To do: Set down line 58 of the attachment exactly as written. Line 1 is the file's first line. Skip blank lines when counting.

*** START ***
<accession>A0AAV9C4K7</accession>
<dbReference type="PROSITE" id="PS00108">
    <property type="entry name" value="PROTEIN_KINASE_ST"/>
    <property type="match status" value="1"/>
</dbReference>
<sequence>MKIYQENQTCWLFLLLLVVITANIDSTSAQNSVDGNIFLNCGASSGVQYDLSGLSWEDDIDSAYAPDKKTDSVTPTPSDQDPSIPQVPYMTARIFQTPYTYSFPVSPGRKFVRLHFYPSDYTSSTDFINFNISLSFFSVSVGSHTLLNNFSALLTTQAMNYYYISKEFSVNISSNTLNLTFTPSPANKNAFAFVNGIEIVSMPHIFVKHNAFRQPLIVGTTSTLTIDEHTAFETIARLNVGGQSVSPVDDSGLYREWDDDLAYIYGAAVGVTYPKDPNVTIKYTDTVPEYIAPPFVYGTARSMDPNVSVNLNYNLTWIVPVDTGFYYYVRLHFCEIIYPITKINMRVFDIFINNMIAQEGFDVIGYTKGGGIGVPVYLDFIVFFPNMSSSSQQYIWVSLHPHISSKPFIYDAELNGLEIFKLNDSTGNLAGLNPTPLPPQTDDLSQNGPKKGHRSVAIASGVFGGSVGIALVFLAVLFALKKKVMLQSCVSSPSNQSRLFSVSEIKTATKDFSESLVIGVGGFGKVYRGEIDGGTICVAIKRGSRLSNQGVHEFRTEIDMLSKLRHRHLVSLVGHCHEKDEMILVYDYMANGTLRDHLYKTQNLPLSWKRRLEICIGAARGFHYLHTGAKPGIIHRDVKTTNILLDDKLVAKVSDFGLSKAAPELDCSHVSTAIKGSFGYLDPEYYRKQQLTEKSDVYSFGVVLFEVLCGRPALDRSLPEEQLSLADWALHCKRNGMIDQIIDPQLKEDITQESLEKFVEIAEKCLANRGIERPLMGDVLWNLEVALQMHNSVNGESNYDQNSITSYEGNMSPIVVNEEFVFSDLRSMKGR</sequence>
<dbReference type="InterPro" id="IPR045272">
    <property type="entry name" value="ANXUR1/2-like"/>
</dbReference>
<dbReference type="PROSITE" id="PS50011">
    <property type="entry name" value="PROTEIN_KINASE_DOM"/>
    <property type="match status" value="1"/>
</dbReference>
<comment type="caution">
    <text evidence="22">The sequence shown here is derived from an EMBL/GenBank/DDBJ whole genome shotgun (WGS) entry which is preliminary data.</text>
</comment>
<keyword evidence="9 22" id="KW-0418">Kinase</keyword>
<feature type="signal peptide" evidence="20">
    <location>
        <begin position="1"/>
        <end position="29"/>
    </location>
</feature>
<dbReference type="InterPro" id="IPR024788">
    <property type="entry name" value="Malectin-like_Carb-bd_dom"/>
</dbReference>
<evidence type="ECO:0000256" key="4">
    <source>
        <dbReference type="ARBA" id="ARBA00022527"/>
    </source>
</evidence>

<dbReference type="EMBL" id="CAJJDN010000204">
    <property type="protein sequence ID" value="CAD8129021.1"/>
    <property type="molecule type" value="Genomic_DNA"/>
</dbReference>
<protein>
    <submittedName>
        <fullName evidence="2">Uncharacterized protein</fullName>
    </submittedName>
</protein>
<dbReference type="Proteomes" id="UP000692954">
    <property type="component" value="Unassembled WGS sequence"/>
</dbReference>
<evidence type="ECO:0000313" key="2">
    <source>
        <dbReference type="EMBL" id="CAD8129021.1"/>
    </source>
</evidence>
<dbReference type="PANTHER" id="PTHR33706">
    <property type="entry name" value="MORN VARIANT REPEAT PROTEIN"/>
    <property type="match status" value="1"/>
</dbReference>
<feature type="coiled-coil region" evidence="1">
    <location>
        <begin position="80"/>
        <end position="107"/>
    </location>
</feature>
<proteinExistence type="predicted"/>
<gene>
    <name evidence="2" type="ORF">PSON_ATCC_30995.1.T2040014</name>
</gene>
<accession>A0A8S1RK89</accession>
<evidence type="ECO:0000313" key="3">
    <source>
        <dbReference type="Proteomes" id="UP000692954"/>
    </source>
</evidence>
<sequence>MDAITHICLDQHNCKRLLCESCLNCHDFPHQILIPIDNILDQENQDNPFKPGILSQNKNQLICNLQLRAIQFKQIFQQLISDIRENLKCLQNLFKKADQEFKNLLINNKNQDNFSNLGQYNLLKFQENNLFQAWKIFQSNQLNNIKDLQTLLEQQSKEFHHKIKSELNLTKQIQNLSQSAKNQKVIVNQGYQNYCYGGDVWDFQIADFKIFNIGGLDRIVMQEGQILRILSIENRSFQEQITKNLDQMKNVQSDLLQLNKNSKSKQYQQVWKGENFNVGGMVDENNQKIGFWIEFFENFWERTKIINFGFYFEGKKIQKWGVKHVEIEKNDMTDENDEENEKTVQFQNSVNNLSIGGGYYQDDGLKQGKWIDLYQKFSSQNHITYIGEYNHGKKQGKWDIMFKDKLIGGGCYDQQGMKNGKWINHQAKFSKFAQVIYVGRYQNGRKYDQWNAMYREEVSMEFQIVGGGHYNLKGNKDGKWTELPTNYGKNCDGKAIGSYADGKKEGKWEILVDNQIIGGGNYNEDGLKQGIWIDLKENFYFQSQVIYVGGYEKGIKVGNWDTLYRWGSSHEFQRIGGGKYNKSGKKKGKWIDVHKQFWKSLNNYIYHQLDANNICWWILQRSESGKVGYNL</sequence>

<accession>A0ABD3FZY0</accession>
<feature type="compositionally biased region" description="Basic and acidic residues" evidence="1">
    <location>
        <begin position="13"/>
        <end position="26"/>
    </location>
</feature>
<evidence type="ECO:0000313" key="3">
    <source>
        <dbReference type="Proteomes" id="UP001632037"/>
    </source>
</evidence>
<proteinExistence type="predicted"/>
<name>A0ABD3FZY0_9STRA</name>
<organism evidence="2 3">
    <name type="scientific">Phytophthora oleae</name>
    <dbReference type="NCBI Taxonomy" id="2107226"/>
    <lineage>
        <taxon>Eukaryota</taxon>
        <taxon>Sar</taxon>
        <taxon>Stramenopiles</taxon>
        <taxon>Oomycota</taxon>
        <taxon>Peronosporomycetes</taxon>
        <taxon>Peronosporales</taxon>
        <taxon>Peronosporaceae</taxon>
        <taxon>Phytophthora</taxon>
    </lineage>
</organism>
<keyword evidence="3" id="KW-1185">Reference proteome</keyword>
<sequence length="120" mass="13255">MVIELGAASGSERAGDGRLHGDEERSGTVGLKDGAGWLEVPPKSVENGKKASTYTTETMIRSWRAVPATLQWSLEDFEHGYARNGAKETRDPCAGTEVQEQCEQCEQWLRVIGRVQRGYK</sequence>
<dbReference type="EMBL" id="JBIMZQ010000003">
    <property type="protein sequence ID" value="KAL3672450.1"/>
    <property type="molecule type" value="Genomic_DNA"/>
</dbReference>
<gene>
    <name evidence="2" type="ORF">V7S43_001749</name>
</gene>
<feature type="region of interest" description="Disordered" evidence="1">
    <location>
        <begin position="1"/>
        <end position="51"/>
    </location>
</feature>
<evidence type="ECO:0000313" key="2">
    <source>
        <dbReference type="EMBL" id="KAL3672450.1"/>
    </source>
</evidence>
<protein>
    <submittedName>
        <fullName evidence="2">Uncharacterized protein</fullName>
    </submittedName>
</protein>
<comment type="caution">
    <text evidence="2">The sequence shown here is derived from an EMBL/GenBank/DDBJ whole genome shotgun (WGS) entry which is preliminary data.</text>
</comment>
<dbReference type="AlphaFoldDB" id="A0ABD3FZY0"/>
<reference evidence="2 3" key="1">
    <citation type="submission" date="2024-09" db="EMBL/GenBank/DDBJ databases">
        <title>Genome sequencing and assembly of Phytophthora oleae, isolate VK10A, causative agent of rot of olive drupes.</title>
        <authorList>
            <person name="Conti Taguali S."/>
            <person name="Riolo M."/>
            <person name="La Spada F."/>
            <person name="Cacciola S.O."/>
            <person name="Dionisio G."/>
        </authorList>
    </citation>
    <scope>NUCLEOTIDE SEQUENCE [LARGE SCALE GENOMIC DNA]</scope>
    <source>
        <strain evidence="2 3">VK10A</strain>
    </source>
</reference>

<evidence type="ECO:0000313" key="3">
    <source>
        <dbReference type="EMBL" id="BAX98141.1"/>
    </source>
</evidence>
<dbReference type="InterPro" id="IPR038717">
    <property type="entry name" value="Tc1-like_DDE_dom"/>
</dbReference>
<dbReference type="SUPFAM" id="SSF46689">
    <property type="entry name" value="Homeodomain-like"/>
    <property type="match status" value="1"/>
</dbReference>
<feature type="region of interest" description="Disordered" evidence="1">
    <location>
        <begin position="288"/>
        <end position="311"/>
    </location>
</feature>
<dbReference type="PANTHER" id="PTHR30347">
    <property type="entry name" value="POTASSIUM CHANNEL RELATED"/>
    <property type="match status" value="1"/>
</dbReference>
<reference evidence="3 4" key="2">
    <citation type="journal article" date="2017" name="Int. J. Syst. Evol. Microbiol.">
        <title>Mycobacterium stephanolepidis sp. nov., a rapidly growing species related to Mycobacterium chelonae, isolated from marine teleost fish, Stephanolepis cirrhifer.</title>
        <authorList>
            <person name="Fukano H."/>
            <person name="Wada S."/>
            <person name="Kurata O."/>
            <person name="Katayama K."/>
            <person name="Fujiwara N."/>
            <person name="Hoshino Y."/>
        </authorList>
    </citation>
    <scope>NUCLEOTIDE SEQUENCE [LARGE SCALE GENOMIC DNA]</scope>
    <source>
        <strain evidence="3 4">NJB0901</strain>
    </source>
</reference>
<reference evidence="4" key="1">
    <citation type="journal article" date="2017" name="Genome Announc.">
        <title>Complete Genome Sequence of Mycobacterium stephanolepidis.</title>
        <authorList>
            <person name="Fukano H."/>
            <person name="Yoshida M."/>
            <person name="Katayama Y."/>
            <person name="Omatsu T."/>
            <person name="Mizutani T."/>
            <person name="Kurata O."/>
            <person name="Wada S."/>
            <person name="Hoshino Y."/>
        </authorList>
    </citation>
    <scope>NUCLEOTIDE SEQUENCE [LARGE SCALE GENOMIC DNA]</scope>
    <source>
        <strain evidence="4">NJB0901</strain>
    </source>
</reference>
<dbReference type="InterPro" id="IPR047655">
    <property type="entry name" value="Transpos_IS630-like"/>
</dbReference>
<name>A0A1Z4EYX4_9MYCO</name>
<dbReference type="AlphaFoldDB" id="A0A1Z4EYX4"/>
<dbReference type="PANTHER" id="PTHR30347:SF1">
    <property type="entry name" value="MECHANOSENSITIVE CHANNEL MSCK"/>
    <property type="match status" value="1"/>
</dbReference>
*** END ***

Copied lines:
</feature>